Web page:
SANTA BARBARA, Calif. — A new LogicMonitor study of 300 IT decision-makers examined the impact infrastructure and software brownouts and outages have on organizations in North America, the United Kingdom, Australia, and New Zealand, and if such events are preventable. The 2019 IT Outage Impact Study found that although performance and availability are the top two concerns of IT teams worldwide, organizations are still plagued by frequent brownouts (where infrastructure or software performs at a degraded level) or outright outages. The typical organization surveyed experienced a combined total of 10 such events over the past three years.
“IT availability has become one of the business world’s most valuable commodities but also the most difficult to maintain,” said Gadi Oren, Vice President of Technology Evangelism of LogicMonitor. “Organizations today are increasingly dependent on the availability of their IT infrastructure. A single IT outage can have huge negative business impacts including lost revenue and compliance failure, as well as decreased customer satisfaction and a tarnished brand reputation. Comprehensively monitoring IT infrastructure is key in detecting the early warning signs of impending IT outages and acting in real time to course correct before it’s too late.”
Downtime Is Expensive
The cost of even an hour of downtime can be staggeringly high, depending on the organization. Companies that have frequent outages and brownouts experience costs up to 16 times higher when mitigating and recovering from downtime than companies that have fewer instances of downtime. The “big six” costs identified by respondents include lost revenue, lost productivity, compliance costs, mitigation costs, damage to the brand, and lowered stock price.
IT Availability Matters
Approximately 80% of survey respondents report that the performance and availability of their IT infrastructure tops their list of concerns. In fact, availability was considered more important than security and cost-effectiveness, which ranked third and fourth, respectively. A DevOps engineer for a technology integration and management company said, “We support finance clients that deal with micro-transactions against the open market, so an outage or even a loss of connectivity to the stock exchange can quickly equate to lost dollars, and they hold us accountable for that.”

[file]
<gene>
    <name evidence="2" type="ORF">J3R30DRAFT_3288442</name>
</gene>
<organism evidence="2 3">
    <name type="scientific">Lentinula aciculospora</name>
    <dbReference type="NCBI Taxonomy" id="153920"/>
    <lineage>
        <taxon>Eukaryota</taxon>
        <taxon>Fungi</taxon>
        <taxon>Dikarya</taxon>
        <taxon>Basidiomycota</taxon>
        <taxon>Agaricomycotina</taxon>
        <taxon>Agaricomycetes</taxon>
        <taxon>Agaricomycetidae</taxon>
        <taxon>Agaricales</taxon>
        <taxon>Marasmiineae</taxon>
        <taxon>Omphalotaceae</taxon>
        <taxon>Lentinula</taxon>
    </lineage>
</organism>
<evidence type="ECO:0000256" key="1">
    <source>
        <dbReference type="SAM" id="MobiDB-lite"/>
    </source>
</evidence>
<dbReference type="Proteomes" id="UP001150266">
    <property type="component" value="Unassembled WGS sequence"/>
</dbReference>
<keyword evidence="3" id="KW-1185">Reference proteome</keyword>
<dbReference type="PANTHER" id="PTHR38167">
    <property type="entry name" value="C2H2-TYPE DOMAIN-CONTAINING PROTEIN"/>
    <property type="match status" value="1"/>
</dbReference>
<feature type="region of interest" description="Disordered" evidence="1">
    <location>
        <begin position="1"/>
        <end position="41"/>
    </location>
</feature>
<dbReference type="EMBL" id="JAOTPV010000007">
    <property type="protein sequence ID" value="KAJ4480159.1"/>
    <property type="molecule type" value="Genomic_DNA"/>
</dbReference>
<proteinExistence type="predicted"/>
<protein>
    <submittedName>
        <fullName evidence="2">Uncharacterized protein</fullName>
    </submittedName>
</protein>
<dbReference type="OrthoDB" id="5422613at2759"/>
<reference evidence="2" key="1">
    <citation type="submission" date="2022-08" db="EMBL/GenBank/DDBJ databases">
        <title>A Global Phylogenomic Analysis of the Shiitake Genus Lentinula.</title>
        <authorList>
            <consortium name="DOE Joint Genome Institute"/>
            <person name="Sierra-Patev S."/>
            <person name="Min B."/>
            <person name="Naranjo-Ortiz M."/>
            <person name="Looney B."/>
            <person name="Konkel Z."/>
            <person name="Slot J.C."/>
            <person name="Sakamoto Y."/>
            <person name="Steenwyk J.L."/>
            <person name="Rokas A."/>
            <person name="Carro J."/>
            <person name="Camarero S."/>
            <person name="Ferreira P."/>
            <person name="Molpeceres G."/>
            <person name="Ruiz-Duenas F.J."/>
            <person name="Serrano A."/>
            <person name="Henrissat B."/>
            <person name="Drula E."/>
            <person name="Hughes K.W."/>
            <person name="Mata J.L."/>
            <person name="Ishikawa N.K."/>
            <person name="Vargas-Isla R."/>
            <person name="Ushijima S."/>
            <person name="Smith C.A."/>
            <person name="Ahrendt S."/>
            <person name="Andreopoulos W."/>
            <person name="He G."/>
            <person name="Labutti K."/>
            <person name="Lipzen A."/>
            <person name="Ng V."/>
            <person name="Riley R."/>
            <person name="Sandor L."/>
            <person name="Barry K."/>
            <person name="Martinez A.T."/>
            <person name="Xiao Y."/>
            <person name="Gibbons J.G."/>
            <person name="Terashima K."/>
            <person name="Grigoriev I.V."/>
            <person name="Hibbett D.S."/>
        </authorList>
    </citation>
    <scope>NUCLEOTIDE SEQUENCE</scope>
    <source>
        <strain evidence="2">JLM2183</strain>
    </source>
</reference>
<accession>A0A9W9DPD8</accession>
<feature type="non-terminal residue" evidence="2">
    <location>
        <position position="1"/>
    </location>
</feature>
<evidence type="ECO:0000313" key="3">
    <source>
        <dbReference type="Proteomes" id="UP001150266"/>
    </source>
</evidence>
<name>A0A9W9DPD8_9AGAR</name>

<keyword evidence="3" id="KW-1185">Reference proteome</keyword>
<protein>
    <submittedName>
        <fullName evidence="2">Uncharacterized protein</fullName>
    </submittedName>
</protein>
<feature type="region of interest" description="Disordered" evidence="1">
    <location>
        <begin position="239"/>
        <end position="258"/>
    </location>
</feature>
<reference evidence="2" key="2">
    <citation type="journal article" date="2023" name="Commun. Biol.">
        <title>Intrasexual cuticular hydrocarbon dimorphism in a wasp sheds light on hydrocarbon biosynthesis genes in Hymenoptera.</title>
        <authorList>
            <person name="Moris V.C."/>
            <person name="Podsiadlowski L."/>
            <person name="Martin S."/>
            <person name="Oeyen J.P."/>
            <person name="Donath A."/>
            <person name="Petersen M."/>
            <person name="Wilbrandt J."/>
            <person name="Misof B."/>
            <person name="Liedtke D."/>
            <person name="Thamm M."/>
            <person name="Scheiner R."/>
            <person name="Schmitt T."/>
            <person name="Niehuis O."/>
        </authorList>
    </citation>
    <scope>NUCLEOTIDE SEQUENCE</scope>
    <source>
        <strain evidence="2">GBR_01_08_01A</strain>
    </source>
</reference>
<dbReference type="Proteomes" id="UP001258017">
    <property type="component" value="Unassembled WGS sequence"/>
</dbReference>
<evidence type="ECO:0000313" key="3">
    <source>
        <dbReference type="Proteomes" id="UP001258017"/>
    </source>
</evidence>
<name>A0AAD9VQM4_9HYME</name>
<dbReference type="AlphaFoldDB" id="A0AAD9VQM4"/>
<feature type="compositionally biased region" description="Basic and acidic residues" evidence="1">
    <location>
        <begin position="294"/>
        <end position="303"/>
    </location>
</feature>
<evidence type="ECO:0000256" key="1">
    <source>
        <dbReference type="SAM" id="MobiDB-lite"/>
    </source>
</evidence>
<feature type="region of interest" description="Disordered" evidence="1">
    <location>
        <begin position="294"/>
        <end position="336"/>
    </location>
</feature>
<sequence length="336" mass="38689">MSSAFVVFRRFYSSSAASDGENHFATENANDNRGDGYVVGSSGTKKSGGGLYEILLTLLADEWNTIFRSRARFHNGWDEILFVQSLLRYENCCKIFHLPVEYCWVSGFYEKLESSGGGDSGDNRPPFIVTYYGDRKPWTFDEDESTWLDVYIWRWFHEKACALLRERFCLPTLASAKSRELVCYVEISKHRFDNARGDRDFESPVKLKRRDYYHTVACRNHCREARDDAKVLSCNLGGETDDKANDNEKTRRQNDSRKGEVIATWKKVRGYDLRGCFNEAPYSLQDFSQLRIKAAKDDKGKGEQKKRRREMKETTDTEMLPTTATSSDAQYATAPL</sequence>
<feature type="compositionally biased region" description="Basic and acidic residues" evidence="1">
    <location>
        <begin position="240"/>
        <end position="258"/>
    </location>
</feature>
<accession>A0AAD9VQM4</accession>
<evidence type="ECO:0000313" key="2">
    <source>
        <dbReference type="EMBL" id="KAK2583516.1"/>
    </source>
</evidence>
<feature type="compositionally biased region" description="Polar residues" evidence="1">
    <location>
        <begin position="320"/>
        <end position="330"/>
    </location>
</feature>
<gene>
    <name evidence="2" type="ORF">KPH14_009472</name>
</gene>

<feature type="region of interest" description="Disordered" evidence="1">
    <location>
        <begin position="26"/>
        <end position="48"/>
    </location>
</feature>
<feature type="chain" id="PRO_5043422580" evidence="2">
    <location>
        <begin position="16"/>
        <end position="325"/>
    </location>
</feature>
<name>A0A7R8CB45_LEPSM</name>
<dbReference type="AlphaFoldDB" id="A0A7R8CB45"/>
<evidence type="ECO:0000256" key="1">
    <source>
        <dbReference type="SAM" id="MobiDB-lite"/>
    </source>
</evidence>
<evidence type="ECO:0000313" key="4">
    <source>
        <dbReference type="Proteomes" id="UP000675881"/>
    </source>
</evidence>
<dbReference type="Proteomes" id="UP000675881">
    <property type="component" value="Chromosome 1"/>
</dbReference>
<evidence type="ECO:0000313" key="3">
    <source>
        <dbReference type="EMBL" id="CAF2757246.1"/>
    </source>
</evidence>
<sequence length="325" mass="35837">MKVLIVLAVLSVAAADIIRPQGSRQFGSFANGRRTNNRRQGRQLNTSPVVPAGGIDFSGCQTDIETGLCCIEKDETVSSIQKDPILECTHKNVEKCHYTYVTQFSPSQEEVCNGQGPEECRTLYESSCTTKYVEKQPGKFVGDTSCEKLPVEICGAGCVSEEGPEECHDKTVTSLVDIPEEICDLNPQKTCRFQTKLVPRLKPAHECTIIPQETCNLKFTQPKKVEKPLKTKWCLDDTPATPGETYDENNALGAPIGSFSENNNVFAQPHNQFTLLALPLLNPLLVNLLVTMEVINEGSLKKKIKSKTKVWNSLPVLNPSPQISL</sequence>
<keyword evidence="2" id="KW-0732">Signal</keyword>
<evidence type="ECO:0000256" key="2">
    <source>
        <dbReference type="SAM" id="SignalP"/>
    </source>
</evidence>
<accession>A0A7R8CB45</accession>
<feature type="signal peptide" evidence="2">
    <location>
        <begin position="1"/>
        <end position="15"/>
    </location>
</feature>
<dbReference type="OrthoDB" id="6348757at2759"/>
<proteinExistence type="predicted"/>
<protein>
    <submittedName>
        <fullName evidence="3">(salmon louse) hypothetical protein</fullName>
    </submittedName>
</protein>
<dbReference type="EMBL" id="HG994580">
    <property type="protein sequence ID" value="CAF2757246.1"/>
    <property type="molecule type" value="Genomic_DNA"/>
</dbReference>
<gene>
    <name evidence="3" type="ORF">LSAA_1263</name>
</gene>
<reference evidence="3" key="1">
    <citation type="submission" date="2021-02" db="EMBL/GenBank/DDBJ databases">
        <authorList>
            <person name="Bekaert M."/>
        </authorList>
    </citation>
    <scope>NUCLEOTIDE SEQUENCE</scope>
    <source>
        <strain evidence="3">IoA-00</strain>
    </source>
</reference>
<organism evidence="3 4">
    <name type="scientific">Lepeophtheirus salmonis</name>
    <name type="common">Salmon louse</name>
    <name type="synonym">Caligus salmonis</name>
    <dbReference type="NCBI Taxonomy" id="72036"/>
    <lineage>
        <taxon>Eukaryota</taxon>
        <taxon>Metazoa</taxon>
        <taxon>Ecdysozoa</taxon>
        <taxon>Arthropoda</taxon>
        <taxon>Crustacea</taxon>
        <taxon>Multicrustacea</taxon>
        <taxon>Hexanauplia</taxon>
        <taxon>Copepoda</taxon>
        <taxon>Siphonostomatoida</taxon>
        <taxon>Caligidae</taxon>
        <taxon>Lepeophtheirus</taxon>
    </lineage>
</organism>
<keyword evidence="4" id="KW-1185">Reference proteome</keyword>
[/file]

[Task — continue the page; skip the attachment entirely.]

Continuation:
Downtime Is Rampant
The typical organization surveyed experienced five outages and five brownouts within the past three years. One in 10 actually suffered through 10 or more outages and 10 or more brownouts in that same three years. Although unified monitoring technologies exist to help mitigate these issues, IT leaders are surprisingly pessimistic about their ability to avoid outages and brownouts, with more than half saying they worry about experiencing a brownout or outage so severe that it makes the news. When such an event does happen, 53% fully expect someone to lose his or her job — perhaps even themselves.
Causes of Downtime
Survey participants report that the most common causes of disruptive downtime, which pose a threat to their key priorities of performance and availability, include network failure, usage spikes/surges, human error, software malfunction, infrastructure hardware failure, and third-party provider outages.
Survey respondents also reported that 51% of outages and 53% of brownouts are avoidable. The top-two missed opportunities to avoid downtime are:
- Failing to notice when usage is trending toward a danger level. For example, this might be more traffic than the network can efficiently handle, or it might be a primary storage share running out of space.
- Failing to notice that critical hardware (or software) performance is trending steadily downward.
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